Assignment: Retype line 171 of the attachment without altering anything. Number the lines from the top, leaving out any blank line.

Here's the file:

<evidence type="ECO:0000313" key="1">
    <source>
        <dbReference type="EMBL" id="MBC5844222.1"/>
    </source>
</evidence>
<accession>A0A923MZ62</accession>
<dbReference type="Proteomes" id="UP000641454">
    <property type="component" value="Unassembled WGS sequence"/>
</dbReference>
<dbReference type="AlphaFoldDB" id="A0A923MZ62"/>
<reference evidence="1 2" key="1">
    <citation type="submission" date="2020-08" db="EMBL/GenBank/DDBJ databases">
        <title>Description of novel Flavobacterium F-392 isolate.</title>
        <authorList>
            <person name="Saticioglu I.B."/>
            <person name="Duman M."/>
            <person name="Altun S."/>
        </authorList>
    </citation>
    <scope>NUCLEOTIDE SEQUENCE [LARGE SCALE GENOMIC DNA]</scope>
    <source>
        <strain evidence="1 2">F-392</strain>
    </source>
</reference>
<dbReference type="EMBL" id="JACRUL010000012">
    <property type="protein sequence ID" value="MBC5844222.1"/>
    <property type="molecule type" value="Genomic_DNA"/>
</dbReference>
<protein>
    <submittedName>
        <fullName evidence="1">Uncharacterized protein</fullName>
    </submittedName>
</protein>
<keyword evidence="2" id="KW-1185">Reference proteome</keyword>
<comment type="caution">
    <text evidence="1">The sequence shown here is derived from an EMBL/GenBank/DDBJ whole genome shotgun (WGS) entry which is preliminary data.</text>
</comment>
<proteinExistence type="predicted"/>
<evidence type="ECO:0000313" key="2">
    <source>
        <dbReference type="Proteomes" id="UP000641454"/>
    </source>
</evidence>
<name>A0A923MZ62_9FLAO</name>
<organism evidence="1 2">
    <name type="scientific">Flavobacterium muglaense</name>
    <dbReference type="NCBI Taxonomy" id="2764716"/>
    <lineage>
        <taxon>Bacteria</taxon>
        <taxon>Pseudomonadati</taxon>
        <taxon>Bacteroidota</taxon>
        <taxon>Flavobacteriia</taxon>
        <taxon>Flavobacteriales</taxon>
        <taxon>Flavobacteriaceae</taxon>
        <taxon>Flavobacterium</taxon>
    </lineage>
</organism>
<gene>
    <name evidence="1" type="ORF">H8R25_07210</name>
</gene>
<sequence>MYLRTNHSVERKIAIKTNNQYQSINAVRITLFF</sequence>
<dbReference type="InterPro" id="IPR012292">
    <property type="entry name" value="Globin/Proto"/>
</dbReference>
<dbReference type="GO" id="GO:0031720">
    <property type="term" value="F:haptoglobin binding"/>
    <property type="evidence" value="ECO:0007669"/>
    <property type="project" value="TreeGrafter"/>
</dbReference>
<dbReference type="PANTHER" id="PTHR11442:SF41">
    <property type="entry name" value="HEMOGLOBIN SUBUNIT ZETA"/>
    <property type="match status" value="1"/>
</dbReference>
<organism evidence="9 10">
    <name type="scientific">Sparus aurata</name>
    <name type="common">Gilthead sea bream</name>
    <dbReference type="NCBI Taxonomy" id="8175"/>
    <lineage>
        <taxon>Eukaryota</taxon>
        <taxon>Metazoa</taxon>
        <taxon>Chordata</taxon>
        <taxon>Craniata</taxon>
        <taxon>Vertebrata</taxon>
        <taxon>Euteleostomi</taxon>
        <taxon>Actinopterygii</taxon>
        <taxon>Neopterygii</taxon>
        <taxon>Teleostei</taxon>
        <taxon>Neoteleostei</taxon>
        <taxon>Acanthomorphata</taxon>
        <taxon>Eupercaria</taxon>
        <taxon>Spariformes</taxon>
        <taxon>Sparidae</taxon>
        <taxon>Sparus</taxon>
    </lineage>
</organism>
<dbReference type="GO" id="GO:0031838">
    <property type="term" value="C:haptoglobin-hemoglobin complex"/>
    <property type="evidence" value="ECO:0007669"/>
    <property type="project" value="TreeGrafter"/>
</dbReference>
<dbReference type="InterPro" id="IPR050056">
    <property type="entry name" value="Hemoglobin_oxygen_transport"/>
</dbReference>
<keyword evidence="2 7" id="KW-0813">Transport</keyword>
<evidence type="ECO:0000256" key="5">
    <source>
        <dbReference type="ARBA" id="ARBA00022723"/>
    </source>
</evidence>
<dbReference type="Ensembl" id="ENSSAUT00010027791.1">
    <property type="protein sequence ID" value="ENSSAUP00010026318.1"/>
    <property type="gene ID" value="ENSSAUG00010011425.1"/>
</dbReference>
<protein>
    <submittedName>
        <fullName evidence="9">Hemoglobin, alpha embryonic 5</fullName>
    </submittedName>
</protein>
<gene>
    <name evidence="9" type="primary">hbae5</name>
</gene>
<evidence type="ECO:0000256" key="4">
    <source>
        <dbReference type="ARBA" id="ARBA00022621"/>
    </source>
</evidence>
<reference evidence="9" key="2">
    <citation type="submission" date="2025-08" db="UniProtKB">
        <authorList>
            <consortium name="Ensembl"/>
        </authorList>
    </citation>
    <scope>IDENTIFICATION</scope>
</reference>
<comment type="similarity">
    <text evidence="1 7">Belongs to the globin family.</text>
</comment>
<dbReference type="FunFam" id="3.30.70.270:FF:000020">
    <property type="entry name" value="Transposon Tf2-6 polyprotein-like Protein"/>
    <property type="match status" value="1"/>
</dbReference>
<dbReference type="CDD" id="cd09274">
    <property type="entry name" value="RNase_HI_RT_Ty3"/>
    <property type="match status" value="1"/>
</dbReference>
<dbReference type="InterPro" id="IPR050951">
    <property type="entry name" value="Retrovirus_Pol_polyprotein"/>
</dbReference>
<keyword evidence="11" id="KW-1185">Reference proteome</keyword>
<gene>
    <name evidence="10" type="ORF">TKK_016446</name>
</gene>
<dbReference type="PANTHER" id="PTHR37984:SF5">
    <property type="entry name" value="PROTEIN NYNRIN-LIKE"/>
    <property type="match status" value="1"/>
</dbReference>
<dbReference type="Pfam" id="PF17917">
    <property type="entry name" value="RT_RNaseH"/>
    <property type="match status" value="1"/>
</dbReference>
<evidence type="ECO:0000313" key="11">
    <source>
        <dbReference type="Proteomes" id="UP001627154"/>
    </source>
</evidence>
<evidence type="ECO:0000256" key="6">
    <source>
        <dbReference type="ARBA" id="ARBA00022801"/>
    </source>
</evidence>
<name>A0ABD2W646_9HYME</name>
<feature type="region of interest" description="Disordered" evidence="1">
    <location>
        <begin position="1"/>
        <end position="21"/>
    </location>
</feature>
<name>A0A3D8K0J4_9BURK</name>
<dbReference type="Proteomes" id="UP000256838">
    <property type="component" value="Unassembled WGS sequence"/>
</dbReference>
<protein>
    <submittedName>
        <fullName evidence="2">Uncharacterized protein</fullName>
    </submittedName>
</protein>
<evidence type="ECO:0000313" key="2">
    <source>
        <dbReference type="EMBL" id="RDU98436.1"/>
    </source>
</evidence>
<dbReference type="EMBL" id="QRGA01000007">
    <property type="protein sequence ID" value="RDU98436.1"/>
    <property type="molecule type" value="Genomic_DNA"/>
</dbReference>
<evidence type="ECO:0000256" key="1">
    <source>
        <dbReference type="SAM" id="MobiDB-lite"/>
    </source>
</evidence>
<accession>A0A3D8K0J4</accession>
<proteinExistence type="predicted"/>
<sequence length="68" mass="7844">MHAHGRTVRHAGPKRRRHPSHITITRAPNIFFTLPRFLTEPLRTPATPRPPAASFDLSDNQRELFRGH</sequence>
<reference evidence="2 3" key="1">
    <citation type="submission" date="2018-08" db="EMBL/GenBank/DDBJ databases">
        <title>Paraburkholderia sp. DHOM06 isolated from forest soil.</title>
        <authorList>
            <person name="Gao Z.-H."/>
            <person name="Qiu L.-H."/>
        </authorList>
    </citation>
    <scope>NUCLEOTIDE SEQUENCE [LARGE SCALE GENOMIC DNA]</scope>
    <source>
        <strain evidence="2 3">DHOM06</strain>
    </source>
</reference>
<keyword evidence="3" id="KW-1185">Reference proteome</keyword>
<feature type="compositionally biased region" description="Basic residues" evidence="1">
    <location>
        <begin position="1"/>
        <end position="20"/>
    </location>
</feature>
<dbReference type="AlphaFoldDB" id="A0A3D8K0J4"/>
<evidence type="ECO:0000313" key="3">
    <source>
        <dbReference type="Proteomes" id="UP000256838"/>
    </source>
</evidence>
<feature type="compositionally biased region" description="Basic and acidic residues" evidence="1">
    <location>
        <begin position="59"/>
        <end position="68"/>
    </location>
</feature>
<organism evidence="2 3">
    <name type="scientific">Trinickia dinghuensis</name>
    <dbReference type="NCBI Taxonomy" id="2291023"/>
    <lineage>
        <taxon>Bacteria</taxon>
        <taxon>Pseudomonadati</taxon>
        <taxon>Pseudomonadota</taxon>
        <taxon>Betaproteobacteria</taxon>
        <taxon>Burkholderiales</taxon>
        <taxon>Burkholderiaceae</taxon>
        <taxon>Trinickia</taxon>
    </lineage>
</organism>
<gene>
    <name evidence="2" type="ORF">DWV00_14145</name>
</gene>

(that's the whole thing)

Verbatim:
<name>A0ABD2W646_9HYME</name>